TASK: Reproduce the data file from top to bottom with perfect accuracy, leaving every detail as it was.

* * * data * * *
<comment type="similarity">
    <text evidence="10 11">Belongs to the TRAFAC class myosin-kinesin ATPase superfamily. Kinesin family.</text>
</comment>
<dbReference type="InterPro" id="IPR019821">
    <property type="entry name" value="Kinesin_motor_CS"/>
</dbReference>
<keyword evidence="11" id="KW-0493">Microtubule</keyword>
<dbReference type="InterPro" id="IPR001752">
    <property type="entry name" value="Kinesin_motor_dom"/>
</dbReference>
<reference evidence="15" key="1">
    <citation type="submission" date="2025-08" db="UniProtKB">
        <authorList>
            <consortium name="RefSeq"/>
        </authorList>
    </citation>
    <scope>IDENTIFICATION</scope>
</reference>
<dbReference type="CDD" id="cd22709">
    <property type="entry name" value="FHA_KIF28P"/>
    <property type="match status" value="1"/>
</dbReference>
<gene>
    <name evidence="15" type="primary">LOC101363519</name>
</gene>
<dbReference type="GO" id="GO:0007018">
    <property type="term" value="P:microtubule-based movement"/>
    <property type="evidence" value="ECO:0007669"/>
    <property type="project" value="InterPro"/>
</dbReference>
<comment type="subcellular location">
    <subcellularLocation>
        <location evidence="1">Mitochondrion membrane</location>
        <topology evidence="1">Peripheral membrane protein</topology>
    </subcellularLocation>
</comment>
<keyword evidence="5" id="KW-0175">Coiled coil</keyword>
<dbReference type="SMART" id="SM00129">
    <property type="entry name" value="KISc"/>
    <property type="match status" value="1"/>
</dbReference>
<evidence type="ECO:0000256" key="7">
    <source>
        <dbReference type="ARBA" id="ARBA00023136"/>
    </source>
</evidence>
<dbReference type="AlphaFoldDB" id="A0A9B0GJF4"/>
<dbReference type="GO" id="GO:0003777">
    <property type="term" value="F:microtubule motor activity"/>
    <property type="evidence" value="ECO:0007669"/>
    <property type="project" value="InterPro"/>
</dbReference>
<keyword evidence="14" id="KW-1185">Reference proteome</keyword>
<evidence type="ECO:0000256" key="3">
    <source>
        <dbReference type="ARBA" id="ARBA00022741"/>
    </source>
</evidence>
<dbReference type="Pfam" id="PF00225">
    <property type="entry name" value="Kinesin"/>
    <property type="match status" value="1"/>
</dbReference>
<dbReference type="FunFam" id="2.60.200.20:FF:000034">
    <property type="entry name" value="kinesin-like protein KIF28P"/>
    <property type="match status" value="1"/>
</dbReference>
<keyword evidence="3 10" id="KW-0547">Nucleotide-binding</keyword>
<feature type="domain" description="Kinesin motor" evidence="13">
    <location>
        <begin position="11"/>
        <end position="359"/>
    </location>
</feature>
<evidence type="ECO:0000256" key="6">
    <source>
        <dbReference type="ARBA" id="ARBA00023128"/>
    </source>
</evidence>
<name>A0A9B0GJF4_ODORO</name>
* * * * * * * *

<comment type="similarity">
    <text evidence="10 11">Belongs to the TRAFAC class myosin-kinesin ATPase superfamily. Kinesin family.</text>
</comment>
<dbReference type="InterPro" id="IPR019821">
    <property type="entry name" value="Kinesin_motor_CS"/>
</dbReference>
<keyword evidence="11" id="KW-0493">Microtubule</keyword>
<dbReference type="InterPro" id="IPR001752">
    <property type="entry name" value="Kinesin_motor_dom"/>
</dbReference>
<reference evidence="15" key="1">
    <citation type="submission" date="2025-08" db="UniProtKB">
        <authorList>
            <consortium name="RefSeq"/>
        </authorList>
    </citation>
    <scope>IDENTIFICATION</scope>
</reference>
<dbReference type="CDD" id="cd22709">
    <property type="entry name" value="FHA_KIF28P"/>
    <property type="match status" value="1"/>
</dbReference>
<gene>
    <name evidence="15" type="primary">LOC101363519</name>
</gene>
<dbReference type="GO" id="GO:0007018">
    <property type="term" value="P:microtubule-based movement"/>
    <property type="evidence" value="ECO:0007669"/>
    <property type="project" value="InterPro"/>
</dbReference>
<comment type="subcellular location">
    <subcellularLocation>
        <location evidence="1">Mitochondrion membrane</location>
        <topology evidence="1">Peripheral membrane protein</topology>
    </subcellularLocation>
</comment>
<keyword evidence="5" id="KW-0175">Coiled coil</keyword>
<dbReference type="SMART" id="SM00129">
    <property type="entry name" value="KISc"/>
    <property type="match status" value="1"/>
</dbReference>
<evidence type="ECO:0000256" key="7">
    <source>
        <dbReference type="ARBA" id="ARBA00023136"/>
    </source>
</evidence>
<dbReference type="AlphaFoldDB" id="A0A9B0GJF4"/>
<dbReference type="GO" id="GO:0003777">
    <property type="term" value="F:microtubule motor activity"/>
    <property type="evidence" value="ECO:0007669"/>
    <property type="project" value="InterPro"/>
</dbReference>
<keyword evidence="14" id="KW-1185">Reference proteome</keyword>
<evidence type="ECO:0000256" key="3">
    <source>
        <dbReference type="ARBA" id="ARBA00022741"/>
    </source>
</evidence>
<dbReference type="Pfam" id="PF00225">
    <property type="entry name" value="Kinesin"/>
    <property type="match status" value="1"/>
</dbReference>
<dbReference type="FunFam" id="2.60.200.20:FF:000034">
    <property type="entry name" value="kinesin-like protein KIF28P"/>
    <property type="match status" value="1"/>
</dbReference>
<keyword evidence="3 10" id="KW-0547">Nucleotide-binding</keyword>
<feature type="domain" description="Kinesin motor" evidence="13">
    <location>
        <begin position="11"/>
        <end position="359"/>
    </location>
</feature>
<evidence type="ECO:0000256" key="6">
    <source>
        <dbReference type="ARBA" id="ARBA00023128"/>
    </source>
</evidence>
<name>A0A9B0GJF4_ODORO</name>